With people’s thoughts beginning to turn to holidays for next year, the Inka Porter Project (IPP), is urging tourists to act responsibly when it comes to trekking in the Andes.
A not-for-profit organisation based in Cusco, IPP campaigns to raise awareness of the plight of Peruvian porters employed on the legendary Inka trail to Machu Picchu. It also represents porters and muleteers that work on alternative routes in the Sacred Valley.
Tens of thousands of holidaymakers take part in the four-day trek to the UNESCO World Heritage site of Machu Picchu every year but few are aware of the reality of the conditions in which up to six thousand porters subsist.
Carrying heavy loads including tents, fuel and provisions for trekkers, sometimes at very high altitude, the porters are often not given adequate shelter, equipment, medical assistance or food by their agencies. Many are paid as little as five US dollars a day for their literally backbreaking efforts.
Traditionally considered to be of low social status and marginalized, the porters come from Quechua-speaking farming communities based in the Sacred Valley.
The Inka Porter Project has issued a set of responsible trekking guidelines for anyone intending to hike the Inka trail.
When booking with a tour operator in a home country, it recommends that people ascertain whether the company follows the International Porter Protection Group’s five key recommendations on porter safety.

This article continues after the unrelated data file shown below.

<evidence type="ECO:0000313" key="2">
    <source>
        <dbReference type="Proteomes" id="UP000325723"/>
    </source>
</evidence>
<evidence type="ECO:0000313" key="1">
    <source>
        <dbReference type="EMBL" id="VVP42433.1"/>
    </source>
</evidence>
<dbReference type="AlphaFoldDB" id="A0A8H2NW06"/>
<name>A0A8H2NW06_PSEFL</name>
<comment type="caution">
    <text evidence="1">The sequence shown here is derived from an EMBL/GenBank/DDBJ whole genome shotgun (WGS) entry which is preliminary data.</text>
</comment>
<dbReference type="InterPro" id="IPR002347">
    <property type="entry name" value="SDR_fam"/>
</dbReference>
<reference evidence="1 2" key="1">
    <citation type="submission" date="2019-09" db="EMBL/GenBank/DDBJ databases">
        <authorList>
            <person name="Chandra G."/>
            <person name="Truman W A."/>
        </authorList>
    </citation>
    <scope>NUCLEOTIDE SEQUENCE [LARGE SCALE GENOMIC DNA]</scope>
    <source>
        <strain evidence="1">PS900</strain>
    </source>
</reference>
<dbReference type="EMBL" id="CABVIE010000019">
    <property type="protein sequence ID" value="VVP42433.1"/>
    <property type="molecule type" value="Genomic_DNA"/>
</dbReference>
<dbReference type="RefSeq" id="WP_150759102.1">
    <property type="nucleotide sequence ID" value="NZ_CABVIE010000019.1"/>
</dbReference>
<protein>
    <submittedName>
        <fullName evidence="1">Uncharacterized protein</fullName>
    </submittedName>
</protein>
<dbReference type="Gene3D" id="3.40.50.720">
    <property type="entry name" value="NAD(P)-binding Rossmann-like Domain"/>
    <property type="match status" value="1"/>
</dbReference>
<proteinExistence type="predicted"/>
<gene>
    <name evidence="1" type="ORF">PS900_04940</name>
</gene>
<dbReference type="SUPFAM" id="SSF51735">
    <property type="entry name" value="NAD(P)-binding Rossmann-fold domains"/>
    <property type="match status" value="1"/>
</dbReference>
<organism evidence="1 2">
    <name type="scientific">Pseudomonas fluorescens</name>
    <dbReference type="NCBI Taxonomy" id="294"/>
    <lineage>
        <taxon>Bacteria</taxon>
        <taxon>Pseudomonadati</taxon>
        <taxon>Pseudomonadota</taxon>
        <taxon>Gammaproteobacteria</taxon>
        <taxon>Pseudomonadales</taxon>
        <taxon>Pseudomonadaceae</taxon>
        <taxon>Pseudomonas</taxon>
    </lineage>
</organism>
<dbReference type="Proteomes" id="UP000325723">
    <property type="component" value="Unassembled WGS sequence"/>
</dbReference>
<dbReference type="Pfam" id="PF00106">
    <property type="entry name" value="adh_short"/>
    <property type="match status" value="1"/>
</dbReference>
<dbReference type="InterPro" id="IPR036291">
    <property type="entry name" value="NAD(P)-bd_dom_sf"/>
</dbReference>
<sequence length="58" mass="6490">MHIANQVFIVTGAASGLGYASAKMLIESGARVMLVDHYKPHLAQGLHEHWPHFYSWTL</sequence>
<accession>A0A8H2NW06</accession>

These are that:
Where a tour operator uses a local agency to run its Inka trail trips, IPP advises asking about the agency’s own policy on monitoring porter care. As a general rule of thumb when buying the tour direct from a local agency in Cusco, if it costs less than 265 US dollars, it’s highly likely that the porters are not well cared for.
Agencies are now required to register trekkers and porters one month in advance for the Inka trail and many independent travellers who aren’t aware of the new regulations have been disappointed on arrival in Cusco.
To act as a responsible trekker while on the trail itself, IPP suggests the
Three different sets of guidelines are available on the Inka Porter Project s website at www.peruweb.org/porters - questions to ask an agency when booking the Inka trail from home; things to do while on an Inka trail trek; and guidelines for independent trekking in the rest of Peru.
Many of the Inka Porter Project’s guidelines are applicable to other key trekking destinations such as Nepal and Kilimanjaro as well as other Andean regions.
The Inka Porter Project is a not-for-profit organisation that was founded by British volunteer Alison Crowther two years ago and has a mission to work with porters, tour operators, tourists and government organisations to improve Andean porters’ working conditions and the environment in which they live. www.peruweb.org/porters
For more information about the International Porter Protection Group, visit - www.ippg.net